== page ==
We’re in the age of American Idol, where the dream of becoming an overnight success as an entertainer has become widely discussed in popular culture. Not to be outdone, aspiring entrepreneurs hope to find investors, fame and fortune as a result of appearing on Shark Tank. For those of us charged with transforming the performance of B2B sales organizations, it’s easy to become enamored with the idea that one event can alter the trajectory of our success.
This is my 30th article for “Everett Hill’s Catalyst”, a blog about growing the top line. I’ve shared ideas ranging from leadership principles to sales strategy to sales execution, and the interaction of the three. My guide is an inner compass calibrated by decades of operating experience. The new book “The Three Rules: How Exceptional Companies Think” is aligned with that compass.
In my last article I made the case for building your sales and marketing efforts on a strategic foundation using a compelling value proposition. It’s a crucial idea if you aspire to rise above the noise in your marketplace. Here I outline how to get this done.
Did you hear the one about Oracle’s third quarter conference call, announcing a substantial earnings miss? Wall Street did, pounding the stock the following day.
Unbelievably, Oracle leadership blamed its woes on newly hired sales representatives, saying, “Since we’ve been adding literally thousands of new sales reps around the world, the problem was largely sales execution, especially with the new reps, as they ran out of runway in Q3…We’re training the new reps on managing the sales process, and the importance of establishing a quarterly rhythm on their deals.”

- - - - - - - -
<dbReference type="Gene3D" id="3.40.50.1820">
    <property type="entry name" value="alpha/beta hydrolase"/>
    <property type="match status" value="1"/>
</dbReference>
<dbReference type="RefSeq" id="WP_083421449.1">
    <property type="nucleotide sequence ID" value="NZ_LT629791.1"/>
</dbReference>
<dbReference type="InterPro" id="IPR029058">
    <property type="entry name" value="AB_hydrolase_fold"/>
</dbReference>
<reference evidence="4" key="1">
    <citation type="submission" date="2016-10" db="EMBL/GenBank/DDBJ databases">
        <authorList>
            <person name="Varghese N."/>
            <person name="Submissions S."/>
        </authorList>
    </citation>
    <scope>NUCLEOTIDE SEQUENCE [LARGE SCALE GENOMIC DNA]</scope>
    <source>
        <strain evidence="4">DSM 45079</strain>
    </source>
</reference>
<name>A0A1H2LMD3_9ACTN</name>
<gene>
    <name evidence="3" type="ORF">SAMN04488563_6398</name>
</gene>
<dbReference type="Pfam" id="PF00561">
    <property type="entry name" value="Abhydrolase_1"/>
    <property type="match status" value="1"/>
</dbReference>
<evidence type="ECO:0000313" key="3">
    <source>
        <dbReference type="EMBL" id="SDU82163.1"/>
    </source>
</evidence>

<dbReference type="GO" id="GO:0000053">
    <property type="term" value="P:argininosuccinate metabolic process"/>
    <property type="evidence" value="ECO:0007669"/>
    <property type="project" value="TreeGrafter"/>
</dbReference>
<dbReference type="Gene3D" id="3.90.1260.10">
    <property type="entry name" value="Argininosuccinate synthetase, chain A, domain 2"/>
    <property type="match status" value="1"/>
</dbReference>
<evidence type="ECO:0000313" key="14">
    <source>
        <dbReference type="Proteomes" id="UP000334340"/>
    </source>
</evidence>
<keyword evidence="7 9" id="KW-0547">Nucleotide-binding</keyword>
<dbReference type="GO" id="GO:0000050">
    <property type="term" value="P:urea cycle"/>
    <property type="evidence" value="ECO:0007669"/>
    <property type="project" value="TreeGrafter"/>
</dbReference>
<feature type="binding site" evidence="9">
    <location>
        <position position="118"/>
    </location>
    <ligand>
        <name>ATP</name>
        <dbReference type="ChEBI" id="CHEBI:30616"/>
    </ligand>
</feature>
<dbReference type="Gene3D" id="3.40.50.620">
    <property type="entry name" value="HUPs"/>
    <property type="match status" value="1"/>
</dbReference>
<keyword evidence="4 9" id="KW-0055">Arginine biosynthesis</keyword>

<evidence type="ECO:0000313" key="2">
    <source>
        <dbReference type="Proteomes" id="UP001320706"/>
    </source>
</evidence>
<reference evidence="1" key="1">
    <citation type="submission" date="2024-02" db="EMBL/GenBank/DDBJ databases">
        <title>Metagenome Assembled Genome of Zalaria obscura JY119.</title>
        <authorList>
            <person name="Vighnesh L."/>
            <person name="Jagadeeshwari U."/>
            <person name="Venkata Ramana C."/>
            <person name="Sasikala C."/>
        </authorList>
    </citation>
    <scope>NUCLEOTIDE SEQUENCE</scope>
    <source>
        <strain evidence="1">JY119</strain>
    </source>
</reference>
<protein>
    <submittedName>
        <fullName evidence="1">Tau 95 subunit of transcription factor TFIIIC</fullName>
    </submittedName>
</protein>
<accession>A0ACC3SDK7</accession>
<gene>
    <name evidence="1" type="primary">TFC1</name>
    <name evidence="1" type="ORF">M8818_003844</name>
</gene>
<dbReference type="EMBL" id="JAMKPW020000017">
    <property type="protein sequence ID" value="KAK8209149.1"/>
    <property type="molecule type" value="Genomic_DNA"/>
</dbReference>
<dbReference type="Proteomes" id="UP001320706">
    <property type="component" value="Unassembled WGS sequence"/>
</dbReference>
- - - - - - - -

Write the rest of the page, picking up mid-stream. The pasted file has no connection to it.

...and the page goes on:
Mile 25. “It’s still within reach,” I told myself, checking my watch as I approached the parking lot of the Pentagon. I pressed on through the agony that had been my companion for a full hour. This was my third attempt at breaking the magic four-hour barrier for a marathon. Despite dropping a critical 30 seconds at mile 22, I was hopeful I could fulfill my dream at the Marine Corps Marathon.
The monumental gridlock in the United States Congress nowadays would be amusing if there weren’t so much at stake. They just can’t seem to get anything done in a timely manner. Their struggle to execute reminds me of projects to select and implement major software such as CRM--all too often they fall short. Intentions are genuine and the resources appear to be right, but somehow the ingredients don’t gel to reliably deliver value to the business enterprise.
One of the common questions that I respond to from younger people in sales is how to know when to talk and when to listen and how to guide the conversation with a potential customer, particularly early on or at first meeting.